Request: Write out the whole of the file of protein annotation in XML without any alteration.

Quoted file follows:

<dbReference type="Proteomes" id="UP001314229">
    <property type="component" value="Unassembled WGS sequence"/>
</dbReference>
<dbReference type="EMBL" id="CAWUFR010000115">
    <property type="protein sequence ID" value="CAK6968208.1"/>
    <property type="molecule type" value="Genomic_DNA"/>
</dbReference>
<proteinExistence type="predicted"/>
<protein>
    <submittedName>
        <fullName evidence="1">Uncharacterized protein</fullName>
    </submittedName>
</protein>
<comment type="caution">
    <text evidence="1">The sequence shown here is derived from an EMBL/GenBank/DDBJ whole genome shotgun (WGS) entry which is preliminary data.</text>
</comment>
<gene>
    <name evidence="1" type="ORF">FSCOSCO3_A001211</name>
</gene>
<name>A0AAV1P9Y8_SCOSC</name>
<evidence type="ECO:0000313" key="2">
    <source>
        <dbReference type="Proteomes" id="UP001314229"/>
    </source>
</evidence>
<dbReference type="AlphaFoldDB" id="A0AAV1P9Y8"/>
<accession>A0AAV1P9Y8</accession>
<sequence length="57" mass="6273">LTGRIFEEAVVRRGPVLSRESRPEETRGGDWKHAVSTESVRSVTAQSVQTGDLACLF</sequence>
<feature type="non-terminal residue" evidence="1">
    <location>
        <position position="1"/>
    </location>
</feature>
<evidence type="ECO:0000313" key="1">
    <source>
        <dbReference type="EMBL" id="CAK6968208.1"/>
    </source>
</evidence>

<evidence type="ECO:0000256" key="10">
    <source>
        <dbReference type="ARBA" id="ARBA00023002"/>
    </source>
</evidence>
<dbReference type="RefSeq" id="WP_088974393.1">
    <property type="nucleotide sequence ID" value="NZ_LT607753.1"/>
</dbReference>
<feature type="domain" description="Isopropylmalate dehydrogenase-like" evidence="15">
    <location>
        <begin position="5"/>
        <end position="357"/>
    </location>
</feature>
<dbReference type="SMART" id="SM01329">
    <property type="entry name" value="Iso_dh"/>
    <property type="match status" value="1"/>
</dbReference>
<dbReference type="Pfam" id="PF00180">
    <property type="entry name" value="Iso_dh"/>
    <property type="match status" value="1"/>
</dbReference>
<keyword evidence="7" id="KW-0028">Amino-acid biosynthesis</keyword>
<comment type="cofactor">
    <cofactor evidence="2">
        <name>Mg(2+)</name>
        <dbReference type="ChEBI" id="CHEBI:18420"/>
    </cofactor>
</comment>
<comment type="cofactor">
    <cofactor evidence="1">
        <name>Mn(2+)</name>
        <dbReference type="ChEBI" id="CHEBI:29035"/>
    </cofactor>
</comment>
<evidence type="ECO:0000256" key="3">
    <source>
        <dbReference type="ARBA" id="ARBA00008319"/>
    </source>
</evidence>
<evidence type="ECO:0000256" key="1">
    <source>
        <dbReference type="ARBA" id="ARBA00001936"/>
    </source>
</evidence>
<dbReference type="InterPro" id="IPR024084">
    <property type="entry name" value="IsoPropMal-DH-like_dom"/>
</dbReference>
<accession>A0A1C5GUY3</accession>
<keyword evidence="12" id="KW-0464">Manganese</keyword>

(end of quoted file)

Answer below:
<dbReference type="Proteomes" id="UP001314229">
    <property type="component" value="Unassembled WGS sequence"/>
</dbReference>
<dbReference type="EMBL" id="CAWUFR010000115">
    <property type="protein sequence ID" value="CAK6968208.1"/>
    <property type="molecule type" value="Genomic_DNA"/>
</dbReference>
<proteinExistence type="predicted"/>
<protein>
    <submittedName>
        <fullName evidence="1">Uncharacterized protein</fullName>
    </submittedName>
</protein>
<comment type="caution">
    <text evidence="1">The sequence shown here is derived from an EMBL/GenBank/DDBJ whole genome shotgun (WGS) entry which is preliminary data.</text>
</comment>
<gene>
    <name evidence="1" type="ORF">FSCOSCO3_A001211</name>
</gene>
<name>A0AAV1P9Y8_SCOSC</name>
<evidence type="ECO:0000313" key="2">
    <source>
        <dbReference type="Proteomes" id="UP001314229"/>
    </source>
</evidence>
<dbReference type="AlphaFoldDB" id="A0AAV1P9Y8"/>
<accession>A0AAV1P9Y8</accession>
<sequence length="57" mass="6273">LTGRIFEEAVVRRGPVLSRESRPEETRGGDWKHAVSTESVRSVTAQSVQTGDLACLF</sequence>
<feature type="non-terminal residue" evidence="1">
    <location>
        <position position="1"/>
    </location>
</feature>
<evidence type="ECO:0000313" key="1">
    <source>
        <dbReference type="EMBL" id="CAK6968208.1"/>
    </source>
</evidence>

<evidence type="ECO:0000256" key="10">
    <source>
        <dbReference type="ARBA" id="ARBA00023002"/>
    </source>
</evidence>
<dbReference type="RefSeq" id="WP_088974393.1">
    <property type="nucleotide sequence ID" value="NZ_LT607753.1"/>
</dbReference>
<feature type="domain" description="Isopropylmalate dehydrogenase-like" evidence="15">
    <location>
        <begin position="5"/>
        <end position="357"/>
    </location>
</feature>
<dbReference type="SMART" id="SM01329">
    <property type="entry name" value="Iso_dh"/>
    <property type="match status" value="1"/>
</dbReference>
<dbReference type="Pfam" id="PF00180">
    <property type="entry name" value="Iso_dh"/>
    <property type="match status" value="1"/>
</dbReference>
<keyword evidence="7" id="KW-0028">Amino-acid biosynthesis</keyword>
<comment type="cofactor">
    <cofactor evidence="2">
        <name>Mg(2+)</name>
        <dbReference type="ChEBI" id="CHEBI:18420"/>
    </cofactor>
</comment>
<comment type="cofactor">
    <cofactor evidence="1">
        <name>Mn(2+)</name>
        <dbReference type="ChEBI" id="CHEBI:29035"/>
    </cofactor>
</comment>
<evidence type="ECO:0000256" key="3">
    <source>
        <dbReference type="ARBA" id="ARBA00008319"/>
    </source>
</evidence>
<evidence type="ECO:0000256" key="1">
    <source>
        <dbReference type="ARBA" id="ARBA00001936"/>
    </source>
</evidence>
<dbReference type="InterPro" id="IPR024084">
    <property type="entry name" value="IsoPropMal-DH-like_dom"/>
</dbReference>
<accession>A0A1C5GUY3</accession>
<keyword evidence="12" id="KW-0464">Manganese</keyword>